3-0 Teams Against the Spread:

Arkansas State, Buffalo, Vanderbilt, Temple, Florida, Florida International, Georgia Tech, Navy, South Florida, Stanford

2-0 Teams Against the Spread:

Baylor, Boise State, East Carolina, Oklahoma, Rutgers, Texas Tech, Utah State

0-3 Teams Against the Spread:

Akron, Arizona State, Boston College, Central Michigan, Colorado State, UConn, Kent State, Nebraska, NC State, Penn State, Pitt, UCLA

0-2 Teams Against the Spread:

Air Force, UAB, FAU, Oregon State

Other Week 4 Content:

Mitch Light's Week Four Weekend on Tap

Steven Lassan's Upset and Match-ups to Watch

 

Teaser:
<p> Athlon's Braden Gall offers his top college football picks against the spread each week.</p>
Post date: Friday, September 23, 2011 - 15:00
Path: /columns/start-or-sit/college-fantasy-football-start-or-sit-week-4
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- by Braden Gall (@AthlonBraden on twitter)

Here is Athlon Sports college football Week Three College Fantasy Football Start or Sit:

Start These Quarterbacks:

BJ Daniels, USF (UTEP)
It’s hard to argue with his production over the last two weekends. Daniels has topped 350 yards in each of the last two games and has accounted for six total touchdowns. He is not running the ball nearly as much and has become a more efficient passer: 58 percent last fall vs. 71 percent over his last two games. South Florida has scored 107 points in those games as the entire offense should be squarely on the fantasy radar this Saturday.

James Vandenberg, Iowa (UL-Monroe)
It is hard to argue with consistency, and Vandenberg has proven he can produce in short order. He has topped 20 fantasy points in each of his three starts this year with a juicy 32.96 effort last weekend. UL-Monore ranks 89th in pass efficiency defense and hasn’t held an FBS passer under 200 yards yet this season. Vandenberg has also rushed for two scores this season.

MarQuies Gray, Minnesota (North Dakota State)
The dynamic athlete has taken the Gophers offense by storm over the last two weeks. He has rushed for 281 net yards while passing for 374 yards. Jerry Kill is finally starting to use his athletic skills to their fullest potential, and North Dakota State should pose no threat. Especially for a team that desperately needs to keep positive momentum as Big Ten play starts.

Sean Renfree, Duke (Tulane)
The talented junior finally put it all together last weekend – and on the road in the ACC no less. Renfree set a school record with 40 completions to go with his 359 yards and three total scores. Tulane allowed 241 yards and three scores to Tulsa’s G.J. Kinne two weeks ago and will not have the horses to slow down Conner Vernon and Donovan Varner.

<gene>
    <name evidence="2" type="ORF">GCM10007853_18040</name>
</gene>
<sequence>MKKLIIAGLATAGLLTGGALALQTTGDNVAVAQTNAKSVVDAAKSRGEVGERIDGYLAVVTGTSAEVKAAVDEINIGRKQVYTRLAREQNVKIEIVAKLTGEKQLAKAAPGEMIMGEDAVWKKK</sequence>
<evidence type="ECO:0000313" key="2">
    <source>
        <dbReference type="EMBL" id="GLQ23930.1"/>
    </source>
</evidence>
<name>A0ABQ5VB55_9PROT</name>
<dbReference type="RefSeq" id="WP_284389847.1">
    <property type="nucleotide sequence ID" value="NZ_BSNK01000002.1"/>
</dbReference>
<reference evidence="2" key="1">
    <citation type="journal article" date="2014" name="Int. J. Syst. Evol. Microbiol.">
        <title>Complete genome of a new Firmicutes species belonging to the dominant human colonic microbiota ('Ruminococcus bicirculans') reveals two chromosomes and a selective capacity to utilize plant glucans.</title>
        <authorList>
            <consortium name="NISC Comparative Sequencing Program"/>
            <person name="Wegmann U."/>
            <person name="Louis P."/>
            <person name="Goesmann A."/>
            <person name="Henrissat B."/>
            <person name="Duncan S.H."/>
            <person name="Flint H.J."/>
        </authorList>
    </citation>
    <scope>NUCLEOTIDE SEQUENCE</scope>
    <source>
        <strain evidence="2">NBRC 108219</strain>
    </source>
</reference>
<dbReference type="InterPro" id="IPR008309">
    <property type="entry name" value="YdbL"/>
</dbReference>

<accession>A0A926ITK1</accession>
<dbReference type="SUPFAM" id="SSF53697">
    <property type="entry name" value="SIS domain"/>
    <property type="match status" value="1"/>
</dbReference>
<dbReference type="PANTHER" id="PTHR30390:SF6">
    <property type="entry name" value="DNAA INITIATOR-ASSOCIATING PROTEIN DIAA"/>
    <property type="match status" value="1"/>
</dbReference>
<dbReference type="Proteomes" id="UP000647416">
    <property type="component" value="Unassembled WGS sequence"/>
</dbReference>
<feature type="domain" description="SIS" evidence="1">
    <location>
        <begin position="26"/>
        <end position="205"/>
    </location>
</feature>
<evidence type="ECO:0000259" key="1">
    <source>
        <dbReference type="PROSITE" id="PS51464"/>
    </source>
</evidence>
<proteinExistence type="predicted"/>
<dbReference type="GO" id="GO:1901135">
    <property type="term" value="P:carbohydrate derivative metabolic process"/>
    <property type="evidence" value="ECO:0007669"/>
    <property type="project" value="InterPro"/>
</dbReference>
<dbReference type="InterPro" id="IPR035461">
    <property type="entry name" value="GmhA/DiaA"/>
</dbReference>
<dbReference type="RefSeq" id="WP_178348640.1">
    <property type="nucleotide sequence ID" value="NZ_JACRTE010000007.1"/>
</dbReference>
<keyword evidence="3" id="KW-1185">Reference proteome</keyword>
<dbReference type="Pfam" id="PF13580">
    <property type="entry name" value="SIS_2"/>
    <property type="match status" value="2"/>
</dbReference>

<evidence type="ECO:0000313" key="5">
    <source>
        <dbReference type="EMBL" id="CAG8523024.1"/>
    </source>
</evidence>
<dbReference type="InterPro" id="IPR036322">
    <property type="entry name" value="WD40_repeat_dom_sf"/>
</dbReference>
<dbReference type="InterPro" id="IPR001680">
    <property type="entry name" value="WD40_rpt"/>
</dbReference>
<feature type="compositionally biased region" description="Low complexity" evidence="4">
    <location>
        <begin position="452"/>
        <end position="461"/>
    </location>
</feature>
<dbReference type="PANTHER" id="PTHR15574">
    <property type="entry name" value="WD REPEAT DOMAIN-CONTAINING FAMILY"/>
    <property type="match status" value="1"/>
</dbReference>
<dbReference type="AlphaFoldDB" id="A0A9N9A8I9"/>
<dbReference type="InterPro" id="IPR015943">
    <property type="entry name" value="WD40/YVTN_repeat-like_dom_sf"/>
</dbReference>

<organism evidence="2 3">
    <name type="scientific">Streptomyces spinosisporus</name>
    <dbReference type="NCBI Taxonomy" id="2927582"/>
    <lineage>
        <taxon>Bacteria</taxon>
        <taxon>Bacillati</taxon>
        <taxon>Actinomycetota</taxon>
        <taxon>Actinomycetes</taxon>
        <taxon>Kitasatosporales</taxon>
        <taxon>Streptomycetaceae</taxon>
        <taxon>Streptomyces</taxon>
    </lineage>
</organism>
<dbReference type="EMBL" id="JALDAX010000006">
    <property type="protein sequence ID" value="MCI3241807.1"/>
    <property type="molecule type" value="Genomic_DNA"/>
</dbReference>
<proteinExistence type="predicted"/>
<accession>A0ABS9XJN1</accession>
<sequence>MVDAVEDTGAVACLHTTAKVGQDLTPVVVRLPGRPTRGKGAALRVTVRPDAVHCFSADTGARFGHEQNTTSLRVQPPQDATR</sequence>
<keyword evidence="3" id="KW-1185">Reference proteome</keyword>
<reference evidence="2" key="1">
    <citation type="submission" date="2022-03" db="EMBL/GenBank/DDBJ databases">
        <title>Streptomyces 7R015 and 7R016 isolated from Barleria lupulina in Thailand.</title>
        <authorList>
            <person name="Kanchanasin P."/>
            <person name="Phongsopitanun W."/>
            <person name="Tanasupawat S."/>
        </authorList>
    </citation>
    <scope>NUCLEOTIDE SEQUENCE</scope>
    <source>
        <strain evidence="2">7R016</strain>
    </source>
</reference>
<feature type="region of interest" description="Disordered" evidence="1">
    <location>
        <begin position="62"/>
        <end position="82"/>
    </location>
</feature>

Trent Steelman, Army (at Ball State)
The West Point signal-caller is entering his 29th career start under center and is guiding the nation’s No. 2 rushing offense. Steelman has rushed for 265 yards and six touchdowns over the last two games, and Ball State is ranked 95th in total defense thus far. Expect that triple option to keep rolling along this weekend.

Derek Carr, Fresno State (at Idaho)
Carr is slowly developing into one of the WAC’s top passers. He completed 65 percent of his passes for 235 yards and two more touchdowns last weekend. And with how bad the Bulldogs defense has played – 97th in rushing, 85th in total defense and 100th in scoring – Carr should have plenty of reasons to throw deep into the second half.

John Brantley, Florida (at Kentucky)
Brantley is no fantasy stud, but he is showing signs of developing. He played very well against Tennessee, throwing for 213 yards and two scores on 61 percent passing. He is also taking care of the football. He has gone two games in a row without throwing an interception for the first time since September 18 of last season. The Wildcats surrendered three passing scores to Louisville last weekend and haven’t beaten Florida since 1986.

Deep QB Plays:

JJ McDermott, SMU (at Memphis)
Jacory Harris, Miami (Kansas State)
Edward Wright-Baker, Indiana (North Texas)

Bench These Quarterbacks:

Geno Smith, West Virginia (LSU)
Did anyone see the Mississippi State-LSU tilt last Thursday? The Dallas Cowboys O-Line of the early '90s would’ve had a tough time slowing down those Bayou Bengals. And did I mention that the Tigers have two lockdown cornerbacks? Smith will throw a lot, but how effective he will be with zero running game remains to be seen. Stay away.

Tyler Hansen, Colorado (at Ohio State)
Despite struggling mightily against the Miami Hurricanes rushing attack, Ohio State still held Jacory Harris to only 123 yards passing and forced two interceptions. And without Nate Solder leading the way, the Buffaloes have struggled to run the football (103rd in the nation). As the Buckeyes return home, fantasy GMs can bet THE OSU will play fired-up football.

Tajh Boyd, Clemson (Florida State)